HBD Chick has already addressed their response from pretty much the same perspective I will, but just to make it official…
I originally complained that Galton’s Victorian sample was more elite than the modern day samples in the study, and so could be expected to have higher IQ by selection bias alone. The authors counter that Galton broke his sample down into demographic subcategories, and each of those subcategories does better than the corresponding subcategory today – therefore, demographic differences are not responsible for the IQ difference.
HBD Chick pointed out, correctly, that the similarly-named categories hide some big differences. For example, Silverman directly compares Galton’s Victorian students (presumably college students, since we’re talking age 18 – 30) to 1940s college students. While both groups are college students, one is more elite than the other: according to National Center For Education Statistics, the percent of Americans with bachelors’ degrees rose from about 2% in 1900 to about 10% in the 1940s. If England was similar, and if college is pretty meritocratic, then the 1880 student sample was drawing form about the smartest 2% of people, and the 1940s student sample from about the top 10% of people.
The other comparison the authors brought up was Anger’s 1993 sample of “220 postal, hospital and insurance workers from three different US cities”, which they compared to Galton’s Clerical/Semi-Skilled and Semi-Professional groups and found that, even matched job for job, the Victorians did a bit better. This is good work, but I am still skeptical for two reasons.
First, in a society with a large underclass, the middle-class will be comparably elite. Suppose that we took the least productive 90% of people in 2013 America and put them in those power-generating pods from the Matrix. We still need postal workers, but now the postal workers are coming from what was previously the top 10% of the population – maybe people who would have been college professors in the old system. But the Victorians had a comparably larger underclass (small farmers and factory workers) and a comparably smaller middle class than we do. Therefore, we would expect Victorians with a standard middle class occupation to be drawn from more elite segments of the population than a comparable modern with the same occupation.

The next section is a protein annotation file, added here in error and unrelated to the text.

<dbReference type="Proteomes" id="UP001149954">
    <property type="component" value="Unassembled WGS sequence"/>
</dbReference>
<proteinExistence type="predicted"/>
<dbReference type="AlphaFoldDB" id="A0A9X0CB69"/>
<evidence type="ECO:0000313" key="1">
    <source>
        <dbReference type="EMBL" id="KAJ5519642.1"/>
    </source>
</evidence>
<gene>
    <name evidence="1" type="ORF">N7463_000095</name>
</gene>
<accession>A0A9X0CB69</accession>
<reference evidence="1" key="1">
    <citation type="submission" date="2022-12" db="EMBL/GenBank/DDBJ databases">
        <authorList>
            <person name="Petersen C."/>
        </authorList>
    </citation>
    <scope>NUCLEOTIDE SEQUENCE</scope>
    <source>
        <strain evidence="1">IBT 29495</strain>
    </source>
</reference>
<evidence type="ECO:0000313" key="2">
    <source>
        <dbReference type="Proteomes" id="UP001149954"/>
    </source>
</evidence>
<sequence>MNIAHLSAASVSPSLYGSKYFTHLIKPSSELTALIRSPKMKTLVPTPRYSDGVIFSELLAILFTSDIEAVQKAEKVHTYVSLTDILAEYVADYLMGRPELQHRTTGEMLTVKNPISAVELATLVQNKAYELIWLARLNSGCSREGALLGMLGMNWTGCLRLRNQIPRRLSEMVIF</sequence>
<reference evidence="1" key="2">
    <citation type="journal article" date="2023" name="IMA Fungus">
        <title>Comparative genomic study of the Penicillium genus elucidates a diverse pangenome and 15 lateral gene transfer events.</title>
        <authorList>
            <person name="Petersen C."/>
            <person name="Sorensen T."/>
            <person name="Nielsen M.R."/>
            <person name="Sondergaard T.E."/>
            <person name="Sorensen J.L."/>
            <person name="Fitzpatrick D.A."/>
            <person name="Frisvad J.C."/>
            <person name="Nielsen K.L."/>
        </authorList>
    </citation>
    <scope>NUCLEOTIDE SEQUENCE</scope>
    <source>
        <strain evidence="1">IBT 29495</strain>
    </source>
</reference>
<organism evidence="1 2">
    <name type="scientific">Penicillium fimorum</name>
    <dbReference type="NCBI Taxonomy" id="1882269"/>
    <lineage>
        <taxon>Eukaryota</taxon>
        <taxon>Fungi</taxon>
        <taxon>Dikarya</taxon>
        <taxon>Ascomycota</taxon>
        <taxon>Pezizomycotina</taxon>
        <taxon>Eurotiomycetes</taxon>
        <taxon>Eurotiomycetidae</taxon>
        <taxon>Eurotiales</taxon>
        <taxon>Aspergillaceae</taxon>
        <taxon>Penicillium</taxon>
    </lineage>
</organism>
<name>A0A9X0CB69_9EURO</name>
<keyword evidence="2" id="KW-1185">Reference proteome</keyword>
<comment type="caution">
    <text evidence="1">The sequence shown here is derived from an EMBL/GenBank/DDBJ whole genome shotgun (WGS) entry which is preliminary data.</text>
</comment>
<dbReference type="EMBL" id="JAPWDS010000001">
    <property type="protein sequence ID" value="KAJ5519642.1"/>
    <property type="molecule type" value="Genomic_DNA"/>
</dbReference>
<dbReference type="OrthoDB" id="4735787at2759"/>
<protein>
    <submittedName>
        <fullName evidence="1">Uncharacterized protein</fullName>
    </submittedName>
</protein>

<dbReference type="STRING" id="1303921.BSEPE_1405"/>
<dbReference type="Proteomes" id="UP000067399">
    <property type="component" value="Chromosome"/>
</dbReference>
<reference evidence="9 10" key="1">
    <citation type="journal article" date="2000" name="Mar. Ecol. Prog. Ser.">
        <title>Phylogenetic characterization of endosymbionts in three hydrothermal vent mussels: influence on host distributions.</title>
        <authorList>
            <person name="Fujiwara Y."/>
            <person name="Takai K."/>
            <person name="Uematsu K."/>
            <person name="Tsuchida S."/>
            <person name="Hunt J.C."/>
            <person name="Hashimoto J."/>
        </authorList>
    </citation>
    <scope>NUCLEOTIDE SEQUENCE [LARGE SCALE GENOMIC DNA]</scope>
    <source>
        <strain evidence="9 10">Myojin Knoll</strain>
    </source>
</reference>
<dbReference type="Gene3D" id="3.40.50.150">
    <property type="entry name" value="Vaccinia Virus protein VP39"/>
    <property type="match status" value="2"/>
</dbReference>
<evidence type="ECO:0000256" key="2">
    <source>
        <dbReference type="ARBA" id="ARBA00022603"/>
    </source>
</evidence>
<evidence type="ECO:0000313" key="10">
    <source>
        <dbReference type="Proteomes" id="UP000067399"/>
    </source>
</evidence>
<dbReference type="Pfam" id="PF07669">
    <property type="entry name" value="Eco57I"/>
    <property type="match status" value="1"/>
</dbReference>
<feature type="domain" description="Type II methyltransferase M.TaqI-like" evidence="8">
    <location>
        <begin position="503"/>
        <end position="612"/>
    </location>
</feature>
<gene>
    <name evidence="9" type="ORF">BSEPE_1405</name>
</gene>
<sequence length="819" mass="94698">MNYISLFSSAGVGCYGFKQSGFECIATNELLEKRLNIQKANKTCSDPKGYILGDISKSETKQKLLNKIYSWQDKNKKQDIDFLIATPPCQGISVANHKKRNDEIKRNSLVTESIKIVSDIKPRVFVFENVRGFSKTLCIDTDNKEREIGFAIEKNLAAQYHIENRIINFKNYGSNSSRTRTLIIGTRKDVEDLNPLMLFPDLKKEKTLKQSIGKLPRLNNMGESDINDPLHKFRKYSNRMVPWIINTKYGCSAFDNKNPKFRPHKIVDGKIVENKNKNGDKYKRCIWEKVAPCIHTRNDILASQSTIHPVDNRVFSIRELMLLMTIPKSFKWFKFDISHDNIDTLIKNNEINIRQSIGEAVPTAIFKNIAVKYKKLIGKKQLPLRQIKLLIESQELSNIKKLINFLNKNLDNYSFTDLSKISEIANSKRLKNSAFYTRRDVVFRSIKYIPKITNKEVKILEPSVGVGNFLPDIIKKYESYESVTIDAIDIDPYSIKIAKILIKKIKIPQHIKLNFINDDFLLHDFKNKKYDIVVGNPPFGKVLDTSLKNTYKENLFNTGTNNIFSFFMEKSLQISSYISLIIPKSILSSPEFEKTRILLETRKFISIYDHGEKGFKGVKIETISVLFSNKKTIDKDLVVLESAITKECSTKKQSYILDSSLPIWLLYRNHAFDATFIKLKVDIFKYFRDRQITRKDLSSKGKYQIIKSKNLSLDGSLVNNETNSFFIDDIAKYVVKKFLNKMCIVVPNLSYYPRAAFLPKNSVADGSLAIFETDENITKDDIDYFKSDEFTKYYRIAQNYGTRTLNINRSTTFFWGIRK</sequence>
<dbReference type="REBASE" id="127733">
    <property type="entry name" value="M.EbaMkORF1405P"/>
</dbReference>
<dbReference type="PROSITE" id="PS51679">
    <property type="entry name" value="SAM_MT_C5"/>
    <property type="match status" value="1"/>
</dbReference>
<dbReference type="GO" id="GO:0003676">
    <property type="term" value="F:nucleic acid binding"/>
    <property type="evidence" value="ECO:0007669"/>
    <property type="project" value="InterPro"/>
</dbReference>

Second, Galton’s sample was still self-selected from people who came to a science museum in an elite city and paid him money! I propose that the average postman you will find buying science-related merchandise in the gift-shop of the Exploratorium in San Francisco will be smarter than the average postman drawn randomly from the distribution of postmen!
So although I appreciate the authors’ time and politeness in responding to me, I am still skeptical of their findings.
Let me move to one other point that many of my commenters protested. In the original article, I said:
All the theory here sort of checks out, except for the part where they say IQ changed 15 points in a hundred years, which is just a little bit faster than any responsible person expects evolution to progress. People critique the idea that Ashkenazi Jews could have shifted fifteen points in nine hundred years on the grounds that it’s too fast.
Many people correctly noted that it’s a lot harder to evolve a complex feature in the first place than it is to break one, and therefore my comparison was invalid. I actually considered this when writing the original post, but decided to leave it in. Here’s why.
In a normally distributed trait like IQ, over a short period like nine hundred years most of the action isn’t going to come from de novo mutations. It’s going to come from people on one side of the bell curve out-reproducing their peers on the other. This can happen just as quickly for smartening up as it can for dumbing down.
A commenter writes:
The sheer 15 point drop made me go ‘nope’ right away. If I remember Lynn right we should be losing about one IQ point per generation of our genetic potential in the West, two thirds of that due to mass immigration which wasn’t a big factor for Britain before the late 70s. The dysgenic drop can’t be more than about 3 points.
These seem like much more reasonable numbers. They also seem like a good reason not to worry about dysgenics ever again. How many more centuries do we have in which natural selection is going to be the main force shaping our genome, as opposed to genetic engineering or transfer to nonbiological life? Maybe one, if you’re really pessimistic? Losing three IQ points before that time (most of which are probably instantly regained via Flynn Effect or some kind of low-budget intelligence amplification like the racetams) isn’t anything to lose much sleep over.